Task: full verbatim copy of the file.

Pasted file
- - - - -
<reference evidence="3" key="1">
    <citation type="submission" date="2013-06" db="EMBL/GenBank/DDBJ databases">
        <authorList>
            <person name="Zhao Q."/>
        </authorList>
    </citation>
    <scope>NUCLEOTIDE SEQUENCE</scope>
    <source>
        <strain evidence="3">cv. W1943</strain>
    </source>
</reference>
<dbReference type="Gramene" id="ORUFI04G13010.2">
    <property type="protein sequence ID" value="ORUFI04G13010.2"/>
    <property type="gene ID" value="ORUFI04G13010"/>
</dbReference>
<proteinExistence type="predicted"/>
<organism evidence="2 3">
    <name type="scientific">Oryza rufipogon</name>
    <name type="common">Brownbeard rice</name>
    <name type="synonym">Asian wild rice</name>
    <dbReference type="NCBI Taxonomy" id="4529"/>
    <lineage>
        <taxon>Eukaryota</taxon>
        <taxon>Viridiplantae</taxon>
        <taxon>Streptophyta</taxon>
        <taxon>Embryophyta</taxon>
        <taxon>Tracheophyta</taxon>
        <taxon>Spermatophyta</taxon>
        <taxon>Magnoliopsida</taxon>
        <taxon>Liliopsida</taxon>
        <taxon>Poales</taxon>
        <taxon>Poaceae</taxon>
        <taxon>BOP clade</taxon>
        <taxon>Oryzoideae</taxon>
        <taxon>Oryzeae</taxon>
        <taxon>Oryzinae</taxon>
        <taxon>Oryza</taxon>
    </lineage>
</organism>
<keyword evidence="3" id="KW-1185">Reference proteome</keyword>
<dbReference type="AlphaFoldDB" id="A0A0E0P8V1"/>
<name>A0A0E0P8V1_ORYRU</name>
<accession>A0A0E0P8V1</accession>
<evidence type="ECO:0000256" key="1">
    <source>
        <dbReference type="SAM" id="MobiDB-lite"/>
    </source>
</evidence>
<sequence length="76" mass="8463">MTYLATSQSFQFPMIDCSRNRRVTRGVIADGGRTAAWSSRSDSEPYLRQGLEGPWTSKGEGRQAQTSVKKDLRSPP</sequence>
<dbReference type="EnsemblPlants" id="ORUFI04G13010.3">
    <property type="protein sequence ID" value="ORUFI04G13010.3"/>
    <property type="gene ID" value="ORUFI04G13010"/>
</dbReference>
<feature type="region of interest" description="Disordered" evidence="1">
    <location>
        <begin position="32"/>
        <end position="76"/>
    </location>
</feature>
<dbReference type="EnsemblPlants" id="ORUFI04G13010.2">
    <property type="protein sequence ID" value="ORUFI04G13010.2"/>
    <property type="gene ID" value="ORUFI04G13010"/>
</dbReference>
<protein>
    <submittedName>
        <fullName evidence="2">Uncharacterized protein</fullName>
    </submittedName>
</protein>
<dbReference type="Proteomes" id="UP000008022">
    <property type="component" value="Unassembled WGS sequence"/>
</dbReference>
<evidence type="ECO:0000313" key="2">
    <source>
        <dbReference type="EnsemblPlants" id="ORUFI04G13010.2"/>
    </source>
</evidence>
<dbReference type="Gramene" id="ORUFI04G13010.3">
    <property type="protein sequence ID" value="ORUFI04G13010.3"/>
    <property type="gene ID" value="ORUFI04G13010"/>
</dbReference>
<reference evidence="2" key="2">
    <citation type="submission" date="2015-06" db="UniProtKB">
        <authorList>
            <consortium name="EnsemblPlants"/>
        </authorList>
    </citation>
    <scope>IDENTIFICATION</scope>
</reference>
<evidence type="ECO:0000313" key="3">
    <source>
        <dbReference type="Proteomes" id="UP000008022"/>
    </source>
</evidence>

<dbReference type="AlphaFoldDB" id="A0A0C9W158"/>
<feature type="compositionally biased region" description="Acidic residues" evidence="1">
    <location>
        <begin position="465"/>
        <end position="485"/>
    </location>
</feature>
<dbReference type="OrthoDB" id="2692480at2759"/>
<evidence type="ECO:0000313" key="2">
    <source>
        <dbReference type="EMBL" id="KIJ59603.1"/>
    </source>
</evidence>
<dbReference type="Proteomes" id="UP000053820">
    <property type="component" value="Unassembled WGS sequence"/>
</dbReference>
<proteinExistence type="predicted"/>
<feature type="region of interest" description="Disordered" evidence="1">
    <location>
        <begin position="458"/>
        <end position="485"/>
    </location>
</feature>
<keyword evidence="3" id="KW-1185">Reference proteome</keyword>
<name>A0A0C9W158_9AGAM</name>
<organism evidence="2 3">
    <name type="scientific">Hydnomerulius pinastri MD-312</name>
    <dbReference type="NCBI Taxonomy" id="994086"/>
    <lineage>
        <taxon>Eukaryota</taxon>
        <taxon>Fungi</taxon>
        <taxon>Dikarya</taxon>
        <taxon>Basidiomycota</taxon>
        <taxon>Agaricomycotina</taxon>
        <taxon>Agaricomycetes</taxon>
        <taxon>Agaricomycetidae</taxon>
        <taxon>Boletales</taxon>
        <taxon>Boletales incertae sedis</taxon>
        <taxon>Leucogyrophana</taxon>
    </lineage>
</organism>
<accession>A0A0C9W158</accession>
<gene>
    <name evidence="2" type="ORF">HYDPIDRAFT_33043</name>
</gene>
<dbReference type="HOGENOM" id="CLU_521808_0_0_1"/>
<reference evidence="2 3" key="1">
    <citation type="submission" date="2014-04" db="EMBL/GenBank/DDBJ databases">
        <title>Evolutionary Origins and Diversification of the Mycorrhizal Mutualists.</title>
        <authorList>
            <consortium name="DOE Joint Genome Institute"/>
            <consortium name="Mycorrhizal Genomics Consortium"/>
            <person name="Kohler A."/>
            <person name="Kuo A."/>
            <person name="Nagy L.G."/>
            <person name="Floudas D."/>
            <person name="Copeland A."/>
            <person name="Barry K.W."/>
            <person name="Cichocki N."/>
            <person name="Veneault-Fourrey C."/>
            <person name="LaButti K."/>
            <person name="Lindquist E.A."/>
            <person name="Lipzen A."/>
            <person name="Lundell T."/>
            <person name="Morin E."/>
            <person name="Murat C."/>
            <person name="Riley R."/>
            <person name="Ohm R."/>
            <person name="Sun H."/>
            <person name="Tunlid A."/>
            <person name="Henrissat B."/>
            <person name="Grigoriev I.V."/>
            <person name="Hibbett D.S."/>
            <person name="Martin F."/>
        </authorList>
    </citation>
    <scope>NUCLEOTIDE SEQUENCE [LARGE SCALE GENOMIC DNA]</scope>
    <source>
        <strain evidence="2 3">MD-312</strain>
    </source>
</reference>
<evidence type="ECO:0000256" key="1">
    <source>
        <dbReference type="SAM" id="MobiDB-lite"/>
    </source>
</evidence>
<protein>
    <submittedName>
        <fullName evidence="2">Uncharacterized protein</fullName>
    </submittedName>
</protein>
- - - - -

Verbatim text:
<reference evidence="3" key="1">
    <citation type="submission" date="2013-06" db="EMBL/GenBank/DDBJ databases">
        <authorList>
            <person name="Zhao Q."/>
        </authorList>
    </citation>
    <scope>NUCLEOTIDE SEQUENCE</scope>
    <source>
        <strain evidence="3">cv. W1943</strain>
    </source>
</reference>
<dbReference type="Gramene" id="ORUFI04G13010.2">
    <property type="protein sequence ID" value="ORUFI04G13010.2"/>
    <property type="gene ID" value="ORUFI04G13010"/>
</dbReference>
<proteinExistence type="predicted"/>
<organism evidence="2 3">
    <name type="scientific">Oryza rufipogon</name>
    <name type="common">Brownbeard rice</name>
    <name type="synonym">Asian wild rice</name>
    <dbReference type="NCBI Taxonomy" id="4529"/>
    <lineage>
        <taxon>Eukaryota</taxon>
        <taxon>Viridiplantae</taxon>
        <taxon>Streptophyta</taxon>
        <taxon>Embryophyta</taxon>
        <taxon>Tracheophyta</taxon>
        <taxon>Spermatophyta</taxon>
        <taxon>Magnoliopsida</taxon>
        <taxon>Liliopsida</taxon>
        <taxon>Poales</taxon>
        <taxon>Poaceae</taxon>
        <taxon>BOP clade</taxon>
        <taxon>Oryzoideae</taxon>
        <taxon>Oryzeae</taxon>
        <taxon>Oryzinae</taxon>
        <taxon>Oryza</taxon>
    </lineage>
</organism>
<keyword evidence="3" id="KW-1185">Reference proteome</keyword>
<dbReference type="AlphaFoldDB" id="A0A0E0P8V1"/>
<name>A0A0E0P8V1_ORYRU</name>
<accession>A0A0E0P8V1</accession>
<evidence type="ECO:0000256" key="1">
    <source>
        <dbReference type="SAM" id="MobiDB-lite"/>
    </source>
</evidence>
<sequence length="76" mass="8463">MTYLATSQSFQFPMIDCSRNRRVTRGVIADGGRTAAWSSRSDSEPYLRQGLEGPWTSKGEGRQAQTSVKKDLRSPP</sequence>
<dbReference type="EnsemblPlants" id="ORUFI04G13010.3">
    <property type="protein sequence ID" value="ORUFI04G13010.3"/>
    <property type="gene ID" value="ORUFI04G13010"/>
</dbReference>
<feature type="region of interest" description="Disordered" evidence="1">
    <location>
        <begin position="32"/>
        <end position="76"/>
    </location>
</feature>
<dbReference type="EnsemblPlants" id="ORUFI04G13010.2">
    <property type="protein sequence ID" value="ORUFI04G13010.2"/>
    <property type="gene ID" value="ORUFI04G13010"/>
</dbReference>
<protein>
    <submittedName>
        <fullName evidence="2">Uncharacterized protein</fullName>
    </submittedName>
</protein>
<dbReference type="Proteomes" id="UP000008022">
    <property type="component" value="Unassembled WGS sequence"/>
</dbReference>
<evidence type="ECO:0000313" key="2">
    <source>
        <dbReference type="EnsemblPlants" id="ORUFI04G13010.2"/>
    </source>
</evidence>
<dbReference type="Gramene" id="ORUFI04G13010.3">
    <property type="protein sequence ID" value="ORUFI04G13010.3"/>
    <property type="gene ID" value="ORUFI04G13010"/>
</dbReference>
<reference evidence="2" key="2">
    <citation type="submission" date="2015-06" db="UniProtKB">
        <authorList>
            <consortium name="EnsemblPlants"/>
        </authorList>
    </citation>
    <scope>IDENTIFICATION</scope>
</reference>
<evidence type="ECO:0000313" key="3">
    <source>
        <dbReference type="Proteomes" id="UP000008022"/>
    </source>
</evidence>

<dbReference type="AlphaFoldDB" id="A0A0C9W158"/>
<feature type="compositionally biased region" description="Acidic residues" evidence="1">
    <location>
        <begin position="465"/>
        <end position="485"/>
    </location>
</feature>
<dbReference type="OrthoDB" id="2692480at2759"/>
<evidence type="ECO:0000313" key="2">
    <source>
        <dbReference type="EMBL" id="KIJ59603.1"/>
    </source>
</evidence>
<dbReference type="Proteomes" id="UP000053820">
    <property type="component" value="Unassembled WGS sequence"/>
</dbReference>
<proteinExistence type="predicted"/>
<feature type="region of interest" description="Disordered" evidence="1">
    <location>
        <begin position="458"/>
        <end position="485"/>
    </location>
</feature>
<keyword evidence="3" id="KW-1185">Reference proteome</keyword>
<name>A0A0C9W158_9AGAM</name>
<organism evidence="2 3">
    <name type="scientific">Hydnomerulius pinastri MD-312</name>
    <dbReference type="NCBI Taxonomy" id="994086"/>
    <lineage>
        <taxon>Eukaryota</taxon>
        <taxon>Fungi</taxon>
        <taxon>Dikarya</taxon>
        <taxon>Basidiomycota</taxon>
        <taxon>Agaricomycotina</taxon>
        <taxon>Agaricomycetes</taxon>
        <taxon>Agaricomycetidae</taxon>
        <taxon>Boletales</taxon>
        <taxon>Boletales incertae sedis</taxon>
        <taxon>Leucogyrophana</taxon>
    </lineage>
</organism>
<accession>A0A0C9W158</accession>
<gene>
    <name evidence="2" type="ORF">HYDPIDRAFT_33043</name>
</gene>
<dbReference type="HOGENOM" id="CLU_521808_0_0_1"/>
<reference evidence="2 3" key="1">
    <citation type="submission" date="2014-04" db="EMBL/GenBank/DDBJ databases">
        <title>Evolutionary Origins and Diversification of the Mycorrhizal Mutualists.</title>
        <authorList>
            <consortium name="DOE Joint Genome Institute"/>
            <consortium name="Mycorrhizal Genomics Consortium"/>
            <person name="Kohler A."/>
            <person name="Kuo A."/>
            <person name="Nagy L.G."/>
            <person name="Floudas D."/>
            <person name="Copeland A."/>
            <person name="Barry K.W."/>
            <person name="Cichocki N."/>
            <person name="Veneault-Fourrey C."/>
            <person name="LaButti K."/>
            <person name="Lindquist E.A."/>
            <person name="Lipzen A."/>
            <person name="Lundell T."/>
            <person name="Morin E."/>
            <person name="Murat C."/>
            <person name="Riley R."/>
            <person name="Ohm R."/>
            <person name="Sun H."/>
            <person name="Tunlid A."/>
            <person name="Henrissat B."/>
            <person name="Grigoriev I.V."/>
            <person name="Hibbett D.S."/>
            <person name="Martin F."/>
        </authorList>
    </citation>
    <scope>NUCLEOTIDE SEQUENCE [LARGE SCALE GENOMIC DNA]</scope>
    <source>
        <strain evidence="2 3">MD-312</strain>
    </source>
</reference>
<evidence type="ECO:0000256" key="1">
    <source>
        <dbReference type="SAM" id="MobiDB-lite"/>
    </source>
</evidence>
<protein>
    <submittedName>
        <fullName evidence="2">Uncharacterized protein</fullName>
    </submittedName>
</protein>